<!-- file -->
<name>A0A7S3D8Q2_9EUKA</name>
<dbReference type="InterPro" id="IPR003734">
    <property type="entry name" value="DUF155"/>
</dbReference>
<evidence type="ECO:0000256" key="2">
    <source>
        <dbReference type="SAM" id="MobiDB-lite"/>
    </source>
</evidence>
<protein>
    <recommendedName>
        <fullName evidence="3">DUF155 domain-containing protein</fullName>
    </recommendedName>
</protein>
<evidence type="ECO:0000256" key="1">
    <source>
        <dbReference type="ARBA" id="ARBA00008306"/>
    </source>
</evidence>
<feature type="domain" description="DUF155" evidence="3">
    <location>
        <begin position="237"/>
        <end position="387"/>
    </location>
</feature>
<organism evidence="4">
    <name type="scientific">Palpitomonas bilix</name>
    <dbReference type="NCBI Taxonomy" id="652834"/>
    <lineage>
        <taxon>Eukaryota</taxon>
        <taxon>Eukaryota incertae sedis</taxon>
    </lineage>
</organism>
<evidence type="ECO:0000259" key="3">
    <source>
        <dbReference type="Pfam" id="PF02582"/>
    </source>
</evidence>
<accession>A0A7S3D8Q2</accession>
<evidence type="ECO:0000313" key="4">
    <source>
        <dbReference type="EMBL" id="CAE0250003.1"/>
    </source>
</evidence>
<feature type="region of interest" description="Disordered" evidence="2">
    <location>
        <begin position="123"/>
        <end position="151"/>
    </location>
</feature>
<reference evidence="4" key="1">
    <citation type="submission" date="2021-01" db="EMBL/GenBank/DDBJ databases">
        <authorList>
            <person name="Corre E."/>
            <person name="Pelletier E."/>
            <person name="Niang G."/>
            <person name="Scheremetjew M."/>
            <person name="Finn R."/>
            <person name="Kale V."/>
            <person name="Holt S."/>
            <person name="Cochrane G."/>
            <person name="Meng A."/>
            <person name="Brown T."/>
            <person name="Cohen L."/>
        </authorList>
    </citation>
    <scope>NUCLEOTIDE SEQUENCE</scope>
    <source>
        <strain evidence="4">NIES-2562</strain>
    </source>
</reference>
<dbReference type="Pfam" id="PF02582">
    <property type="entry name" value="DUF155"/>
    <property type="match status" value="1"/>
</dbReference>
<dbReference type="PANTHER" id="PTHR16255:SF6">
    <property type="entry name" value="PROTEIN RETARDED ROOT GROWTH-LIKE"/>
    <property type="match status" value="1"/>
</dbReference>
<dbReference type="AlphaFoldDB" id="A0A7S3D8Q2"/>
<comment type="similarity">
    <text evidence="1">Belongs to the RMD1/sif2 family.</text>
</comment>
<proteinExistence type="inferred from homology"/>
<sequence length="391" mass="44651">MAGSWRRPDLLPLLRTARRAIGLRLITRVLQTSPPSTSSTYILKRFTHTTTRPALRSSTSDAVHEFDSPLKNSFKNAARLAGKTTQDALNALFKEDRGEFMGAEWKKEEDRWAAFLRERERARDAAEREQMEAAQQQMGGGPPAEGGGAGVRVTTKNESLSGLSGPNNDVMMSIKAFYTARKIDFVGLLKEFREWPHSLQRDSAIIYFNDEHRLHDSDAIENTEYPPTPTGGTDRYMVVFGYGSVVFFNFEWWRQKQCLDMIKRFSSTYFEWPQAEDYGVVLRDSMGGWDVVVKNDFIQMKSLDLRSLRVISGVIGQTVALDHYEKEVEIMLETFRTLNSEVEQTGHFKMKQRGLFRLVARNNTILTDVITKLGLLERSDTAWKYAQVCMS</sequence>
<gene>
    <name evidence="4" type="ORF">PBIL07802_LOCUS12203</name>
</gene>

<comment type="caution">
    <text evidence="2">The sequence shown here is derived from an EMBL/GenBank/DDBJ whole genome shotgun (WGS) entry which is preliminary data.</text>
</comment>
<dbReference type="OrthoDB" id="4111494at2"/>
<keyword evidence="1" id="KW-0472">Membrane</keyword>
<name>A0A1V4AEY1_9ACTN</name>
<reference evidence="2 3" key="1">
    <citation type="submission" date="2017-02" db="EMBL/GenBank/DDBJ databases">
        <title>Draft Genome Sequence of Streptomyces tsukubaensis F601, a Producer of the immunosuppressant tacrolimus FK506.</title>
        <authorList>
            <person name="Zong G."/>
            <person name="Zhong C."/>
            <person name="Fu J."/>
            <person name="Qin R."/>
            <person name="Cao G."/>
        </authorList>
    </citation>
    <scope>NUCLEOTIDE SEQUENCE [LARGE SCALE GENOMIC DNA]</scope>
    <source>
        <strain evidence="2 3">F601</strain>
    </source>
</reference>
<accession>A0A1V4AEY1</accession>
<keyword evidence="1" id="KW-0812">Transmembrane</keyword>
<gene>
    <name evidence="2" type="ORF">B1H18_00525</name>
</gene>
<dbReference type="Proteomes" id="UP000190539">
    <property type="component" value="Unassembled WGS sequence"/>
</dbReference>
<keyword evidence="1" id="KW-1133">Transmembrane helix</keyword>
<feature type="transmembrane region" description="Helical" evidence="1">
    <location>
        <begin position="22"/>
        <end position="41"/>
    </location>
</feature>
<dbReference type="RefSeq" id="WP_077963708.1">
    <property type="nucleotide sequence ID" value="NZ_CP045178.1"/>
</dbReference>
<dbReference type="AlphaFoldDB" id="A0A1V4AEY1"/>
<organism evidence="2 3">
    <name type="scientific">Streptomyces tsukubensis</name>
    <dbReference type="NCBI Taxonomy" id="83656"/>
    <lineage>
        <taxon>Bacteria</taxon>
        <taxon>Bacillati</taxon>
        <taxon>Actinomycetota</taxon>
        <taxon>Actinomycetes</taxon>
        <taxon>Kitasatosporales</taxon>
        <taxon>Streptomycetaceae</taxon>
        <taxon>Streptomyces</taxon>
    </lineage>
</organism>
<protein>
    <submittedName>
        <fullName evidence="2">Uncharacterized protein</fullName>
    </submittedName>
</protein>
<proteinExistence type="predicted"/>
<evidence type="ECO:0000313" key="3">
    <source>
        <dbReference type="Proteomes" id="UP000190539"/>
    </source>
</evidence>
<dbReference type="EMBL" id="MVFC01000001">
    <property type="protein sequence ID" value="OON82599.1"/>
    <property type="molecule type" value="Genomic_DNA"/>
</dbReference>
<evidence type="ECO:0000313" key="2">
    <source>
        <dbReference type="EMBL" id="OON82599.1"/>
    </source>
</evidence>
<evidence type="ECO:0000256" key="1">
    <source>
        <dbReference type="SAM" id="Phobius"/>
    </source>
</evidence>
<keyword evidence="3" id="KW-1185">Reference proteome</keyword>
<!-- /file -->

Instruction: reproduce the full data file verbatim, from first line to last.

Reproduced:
<name>A0A7S3D8Q2_9EUKA</name>
<dbReference type="InterPro" id="IPR003734">
    <property type="entry name" value="DUF155"/>
</dbReference>
<evidence type="ECO:0000256" key="2">
    <source>
        <dbReference type="SAM" id="MobiDB-lite"/>
    </source>
</evidence>
<protein>
    <recommendedName>
        <fullName evidence="3">DUF155 domain-containing protein</fullName>
    </recommendedName>
</protein>
<evidence type="ECO:0000256" key="1">
    <source>
        <dbReference type="ARBA" id="ARBA00008306"/>
    </source>
</evidence>
<feature type="domain" description="DUF155" evidence="3">
    <location>
        <begin position="237"/>
        <end position="387"/>
    </location>
</feature>
<organism evidence="4">
    <name type="scientific">Palpitomonas bilix</name>
    <dbReference type="NCBI Taxonomy" id="652834"/>
    <lineage>
        <taxon>Eukaryota</taxon>
        <taxon>Eukaryota incertae sedis</taxon>
    </lineage>
</organism>
<evidence type="ECO:0000259" key="3">
    <source>
        <dbReference type="Pfam" id="PF02582"/>
    </source>
</evidence>
<accession>A0A7S3D8Q2</accession>
<evidence type="ECO:0000313" key="4">
    <source>
        <dbReference type="EMBL" id="CAE0250003.1"/>
    </source>
</evidence>
<feature type="region of interest" description="Disordered" evidence="2">
    <location>
        <begin position="123"/>
        <end position="151"/>
    </location>
</feature>
<reference evidence="4" key="1">
    <citation type="submission" date="2021-01" db="EMBL/GenBank/DDBJ databases">
        <authorList>
            <person name="Corre E."/>
            <person name="Pelletier E."/>
            <person name="Niang G."/>
            <person name="Scheremetjew M."/>
            <person name="Finn R."/>
            <person name="Kale V."/>
            <person name="Holt S."/>
            <person name="Cochrane G."/>
            <person name="Meng A."/>
            <person name="Brown T."/>
            <person name="Cohen L."/>
        </authorList>
    </citation>
    <scope>NUCLEOTIDE SEQUENCE</scope>
    <source>
        <strain evidence="4">NIES-2562</strain>
    </source>
</reference>
<dbReference type="Pfam" id="PF02582">
    <property type="entry name" value="DUF155"/>
    <property type="match status" value="1"/>
</dbReference>
<dbReference type="PANTHER" id="PTHR16255:SF6">
    <property type="entry name" value="PROTEIN RETARDED ROOT GROWTH-LIKE"/>
    <property type="match status" value="1"/>
</dbReference>
<dbReference type="AlphaFoldDB" id="A0A7S3D8Q2"/>
<comment type="similarity">
    <text evidence="1">Belongs to the RMD1/sif2 family.</text>
</comment>
<proteinExistence type="inferred from homology"/>
<sequence length="391" mass="44651">MAGSWRRPDLLPLLRTARRAIGLRLITRVLQTSPPSTSSTYILKRFTHTTTRPALRSSTSDAVHEFDSPLKNSFKNAARLAGKTTQDALNALFKEDRGEFMGAEWKKEEDRWAAFLRERERARDAAEREQMEAAQQQMGGGPPAEGGGAGVRVTTKNESLSGLSGPNNDVMMSIKAFYTARKIDFVGLLKEFREWPHSLQRDSAIIYFNDEHRLHDSDAIENTEYPPTPTGGTDRYMVVFGYGSVVFFNFEWWRQKQCLDMIKRFSSTYFEWPQAEDYGVVLRDSMGGWDVVVKNDFIQMKSLDLRSLRVISGVIGQTVALDHYEKEVEIMLETFRTLNSEVEQTGHFKMKQRGLFRLVARNNTILTDVITKLGLLERSDTAWKYAQVCMS</sequence>
<gene>
    <name evidence="4" type="ORF">PBIL07802_LOCUS12203</name>
</gene>

<comment type="caution">
    <text evidence="2">The sequence shown here is derived from an EMBL/GenBank/DDBJ whole genome shotgun (WGS) entry which is preliminary data.</text>
</comment>
<dbReference type="OrthoDB" id="4111494at2"/>
<keyword evidence="1" id="KW-0472">Membrane</keyword>
<name>A0A1V4AEY1_9ACTN</name>
<reference evidence="2 3" key="1">
    <citation type="submission" date="2017-02" db="EMBL/GenBank/DDBJ databases">
        <title>Draft Genome Sequence of Streptomyces tsukubaensis F601, a Producer of the immunosuppressant tacrolimus FK506.</title>
        <authorList>
            <person name="Zong G."/>
            <person name="Zhong C."/>
            <person name="Fu J."/>
            <person name="Qin R."/>
            <person name="Cao G."/>
        </authorList>
    </citation>
    <scope>NUCLEOTIDE SEQUENCE [LARGE SCALE GENOMIC DNA]</scope>
    <source>
        <strain evidence="2 3">F601</strain>
    </source>
</reference>
<accession>A0A1V4AEY1</accession>
<keyword evidence="1" id="KW-0812">Transmembrane</keyword>
<gene>
    <name evidence="2" type="ORF">B1H18_00525</name>
</gene>
<dbReference type="Proteomes" id="UP000190539">
    <property type="component" value="Unassembled WGS sequence"/>
</dbReference>
<keyword evidence="1" id="KW-1133">Transmembrane helix</keyword>
<feature type="transmembrane region" description="Helical" evidence="1">
    <location>
        <begin position="22"/>
        <end position="41"/>
    </location>
</feature>
<dbReference type="RefSeq" id="WP_077963708.1">
    <property type="nucleotide sequence ID" value="NZ_CP045178.1"/>
</dbReference>
<dbReference type="AlphaFoldDB" id="A0A1V4AEY1"/>
<organism evidence="2 3">
    <name type="scientific">Streptomyces tsukubensis</name>
    <dbReference type="NCBI Taxonomy" id="83656"/>
    <lineage>
        <taxon>Bacteria</taxon>
        <taxon>Bacillati</taxon>
        <taxon>Actinomycetota</taxon>
        <taxon>Actinomycetes</taxon>
        <taxon>Kitasatosporales</taxon>
        <taxon>Streptomycetaceae</taxon>
        <taxon>Streptomyces</taxon>
    </lineage>
</organism>
<protein>
    <submittedName>
        <fullName evidence="2">Uncharacterized protein</fullName>
    </submittedName>
</protein>
<proteinExistence type="predicted"/>
<evidence type="ECO:0000313" key="3">
    <source>
        <dbReference type="Proteomes" id="UP000190539"/>
    </source>
</evidence>
<dbReference type="EMBL" id="MVFC01000001">
    <property type="protein sequence ID" value="OON82599.1"/>
    <property type="molecule type" value="Genomic_DNA"/>
</dbReference>
<evidence type="ECO:0000313" key="2">
    <source>
        <dbReference type="EMBL" id="OON82599.1"/>
    </source>
</evidence>
<evidence type="ECO:0000256" key="1">
    <source>
        <dbReference type="SAM" id="Phobius"/>
    </source>
</evidence>
<keyword evidence="3" id="KW-1185">Reference proteome</keyword>